Today is a chilly day. I noted that I have to take thicker gloves on hands while working outside. We wear winter jackets and woolen socks from August to May so it’s not a sign of winter but some signs like cold fingers and nose wake you up to realize that tropic really is now quite far away.
Birds' seasonal migration has started on these latitudes. Looking from bridge windows you can see massive flocks of birds heading to the south. To be honest, the scenery outside looks exactly the same as at the North Sea at this time of the year. Grey sea and air with, at its best, only modest visibility.
Officially we are now at the Northern Sea Route as they call it in Russia. We are on the same height as the northernmost tip of Finland and that might also be the reason I feel this area much more comfortable than the coasts of Japan. Here, the sense that you really know every step you take, is much stronger. Shallow waters, the colour of the sea, atmosphere and even the ice warnings make you feel more home than at the wide ocean. This feeling is hard to describe. It’s not that you don’t know what to do at tropics or at deep waters, but it can be said, for example, that the amount of material you have to study to “survive” in the particular area is smaller here up in the north. Of course, the Northern Sea Route requires you to learn a lot of things and inspect but still, this is my comfort zone. I just hope that I can spread this feeling to my crew with the help of my excellent ice advisors.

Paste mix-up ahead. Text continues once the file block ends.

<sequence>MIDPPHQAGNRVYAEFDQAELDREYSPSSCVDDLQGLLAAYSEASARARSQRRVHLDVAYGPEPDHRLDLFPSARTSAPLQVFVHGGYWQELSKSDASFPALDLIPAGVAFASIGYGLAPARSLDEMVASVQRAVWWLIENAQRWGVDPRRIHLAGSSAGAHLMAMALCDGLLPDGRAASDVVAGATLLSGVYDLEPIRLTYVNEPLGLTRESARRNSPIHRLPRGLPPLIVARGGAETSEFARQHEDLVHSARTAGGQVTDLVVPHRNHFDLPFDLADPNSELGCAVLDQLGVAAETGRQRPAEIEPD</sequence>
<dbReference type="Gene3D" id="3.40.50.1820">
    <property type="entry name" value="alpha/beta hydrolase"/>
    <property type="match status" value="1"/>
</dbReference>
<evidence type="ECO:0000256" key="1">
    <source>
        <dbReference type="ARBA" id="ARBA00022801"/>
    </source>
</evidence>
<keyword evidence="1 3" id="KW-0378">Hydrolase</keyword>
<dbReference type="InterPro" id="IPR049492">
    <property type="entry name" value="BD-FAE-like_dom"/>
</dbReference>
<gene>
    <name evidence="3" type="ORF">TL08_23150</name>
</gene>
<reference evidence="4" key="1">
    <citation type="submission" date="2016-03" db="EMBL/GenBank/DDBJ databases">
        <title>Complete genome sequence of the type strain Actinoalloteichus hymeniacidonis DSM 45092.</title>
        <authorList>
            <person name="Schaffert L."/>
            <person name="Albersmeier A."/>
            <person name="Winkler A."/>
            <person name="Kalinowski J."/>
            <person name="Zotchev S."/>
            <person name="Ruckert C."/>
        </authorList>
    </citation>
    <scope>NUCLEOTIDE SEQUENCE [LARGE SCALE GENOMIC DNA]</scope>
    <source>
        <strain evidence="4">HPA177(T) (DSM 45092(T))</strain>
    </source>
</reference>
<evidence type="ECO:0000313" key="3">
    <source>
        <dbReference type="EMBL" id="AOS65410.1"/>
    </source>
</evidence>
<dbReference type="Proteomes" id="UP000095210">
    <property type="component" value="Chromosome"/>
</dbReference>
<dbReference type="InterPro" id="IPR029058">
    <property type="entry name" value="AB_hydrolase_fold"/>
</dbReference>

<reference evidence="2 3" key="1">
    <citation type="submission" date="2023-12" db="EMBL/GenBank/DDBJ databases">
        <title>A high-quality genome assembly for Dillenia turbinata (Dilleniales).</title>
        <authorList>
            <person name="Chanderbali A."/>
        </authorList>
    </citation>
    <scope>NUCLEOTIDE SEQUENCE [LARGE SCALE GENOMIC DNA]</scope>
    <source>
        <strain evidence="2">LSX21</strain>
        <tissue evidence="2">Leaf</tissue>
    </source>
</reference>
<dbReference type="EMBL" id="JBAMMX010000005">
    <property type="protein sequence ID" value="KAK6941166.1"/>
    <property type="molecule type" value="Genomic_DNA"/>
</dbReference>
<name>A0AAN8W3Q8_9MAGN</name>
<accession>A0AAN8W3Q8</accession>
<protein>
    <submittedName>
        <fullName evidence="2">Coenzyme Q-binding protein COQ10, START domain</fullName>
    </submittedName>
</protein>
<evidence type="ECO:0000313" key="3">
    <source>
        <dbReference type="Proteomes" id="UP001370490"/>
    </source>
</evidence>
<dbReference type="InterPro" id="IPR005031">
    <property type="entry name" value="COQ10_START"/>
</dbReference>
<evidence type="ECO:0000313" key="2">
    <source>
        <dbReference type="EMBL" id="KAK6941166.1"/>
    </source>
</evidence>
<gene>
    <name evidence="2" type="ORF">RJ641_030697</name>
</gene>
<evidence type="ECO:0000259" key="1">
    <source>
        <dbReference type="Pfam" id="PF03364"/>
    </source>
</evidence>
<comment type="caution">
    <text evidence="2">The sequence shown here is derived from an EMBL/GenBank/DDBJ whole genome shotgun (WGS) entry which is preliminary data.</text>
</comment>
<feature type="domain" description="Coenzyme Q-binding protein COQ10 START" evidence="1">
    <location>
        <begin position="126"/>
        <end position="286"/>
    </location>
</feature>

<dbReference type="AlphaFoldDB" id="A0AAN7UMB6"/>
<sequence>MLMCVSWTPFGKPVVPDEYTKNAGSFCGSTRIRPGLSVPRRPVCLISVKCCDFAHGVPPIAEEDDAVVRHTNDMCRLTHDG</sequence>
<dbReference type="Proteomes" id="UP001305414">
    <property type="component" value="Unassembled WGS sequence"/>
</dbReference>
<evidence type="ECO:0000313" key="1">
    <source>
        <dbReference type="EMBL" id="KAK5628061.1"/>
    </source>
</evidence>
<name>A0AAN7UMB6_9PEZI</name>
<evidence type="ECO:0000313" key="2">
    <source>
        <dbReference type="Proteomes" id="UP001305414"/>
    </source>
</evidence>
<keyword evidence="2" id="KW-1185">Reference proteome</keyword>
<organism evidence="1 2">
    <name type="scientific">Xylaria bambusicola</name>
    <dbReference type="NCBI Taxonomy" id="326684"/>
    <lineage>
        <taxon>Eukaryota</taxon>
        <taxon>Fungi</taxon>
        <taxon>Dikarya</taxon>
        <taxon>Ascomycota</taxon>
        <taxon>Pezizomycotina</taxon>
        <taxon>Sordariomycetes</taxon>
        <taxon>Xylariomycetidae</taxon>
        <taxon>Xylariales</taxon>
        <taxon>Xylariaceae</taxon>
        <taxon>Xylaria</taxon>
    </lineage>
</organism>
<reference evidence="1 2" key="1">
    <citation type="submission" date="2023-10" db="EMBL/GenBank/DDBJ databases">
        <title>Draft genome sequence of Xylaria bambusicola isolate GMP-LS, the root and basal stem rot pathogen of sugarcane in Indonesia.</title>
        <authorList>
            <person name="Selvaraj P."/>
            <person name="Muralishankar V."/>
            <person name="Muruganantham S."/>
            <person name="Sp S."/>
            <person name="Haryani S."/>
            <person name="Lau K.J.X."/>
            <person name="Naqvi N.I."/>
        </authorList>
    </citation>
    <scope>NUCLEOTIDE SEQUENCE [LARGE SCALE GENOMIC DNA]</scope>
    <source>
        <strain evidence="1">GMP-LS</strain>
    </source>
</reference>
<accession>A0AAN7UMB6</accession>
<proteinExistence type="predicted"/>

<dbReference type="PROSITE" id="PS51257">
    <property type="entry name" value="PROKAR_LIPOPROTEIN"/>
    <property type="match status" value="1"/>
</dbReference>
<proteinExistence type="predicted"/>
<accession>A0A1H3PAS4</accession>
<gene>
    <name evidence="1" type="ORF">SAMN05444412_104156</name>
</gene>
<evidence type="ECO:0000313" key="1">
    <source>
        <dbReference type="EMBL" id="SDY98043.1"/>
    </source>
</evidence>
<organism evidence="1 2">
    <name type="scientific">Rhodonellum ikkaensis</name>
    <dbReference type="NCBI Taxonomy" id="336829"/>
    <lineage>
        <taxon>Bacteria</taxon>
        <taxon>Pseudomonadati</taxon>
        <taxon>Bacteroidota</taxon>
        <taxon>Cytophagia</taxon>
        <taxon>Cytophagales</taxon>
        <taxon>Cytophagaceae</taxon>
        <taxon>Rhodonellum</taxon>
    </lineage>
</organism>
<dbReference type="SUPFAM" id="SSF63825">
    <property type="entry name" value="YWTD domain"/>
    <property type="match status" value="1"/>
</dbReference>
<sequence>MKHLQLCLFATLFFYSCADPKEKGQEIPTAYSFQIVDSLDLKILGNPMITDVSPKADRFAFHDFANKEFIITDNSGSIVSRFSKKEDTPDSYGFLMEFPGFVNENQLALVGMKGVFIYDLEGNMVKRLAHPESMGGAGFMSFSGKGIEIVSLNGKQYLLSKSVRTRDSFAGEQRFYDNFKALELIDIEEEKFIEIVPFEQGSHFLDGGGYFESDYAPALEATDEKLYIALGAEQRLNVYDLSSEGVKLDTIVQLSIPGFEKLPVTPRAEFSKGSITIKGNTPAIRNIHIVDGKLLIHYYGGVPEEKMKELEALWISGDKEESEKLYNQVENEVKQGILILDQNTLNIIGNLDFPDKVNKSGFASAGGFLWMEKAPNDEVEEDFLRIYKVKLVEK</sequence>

Speaking of ice advisors, they have now started their duties. They run watches together with Mates and share their knowledge on what to expect and how to tune equipment to detect ice. We have contacted nuclear ice breaker Vaygach which will escort us through the East Siberian sea. Our ship-specific permission allows us to make a voyage without assistance but for the newbuilding, it is wiser to test the ice contact in a controlled manner. This is the final exam our fine lady has to pass. Ice forecast shows ice condition to be relatively easy for us. Winds have been in our favour and drifting ice massifs have been blown away. I have to say I would like to observe much more ice than predicted on printouts, but this is the reality we have now her due to climate change. During the evening we entered to area which has the possibility for drifting ice and bridge will keep a sharp lookout.
Jussi Vaahtikari is Master of m/v Haaga. He has participated to the construction of Viikki and Haaga since the design phase and he was also part of the supervision team in China during the construction phase.
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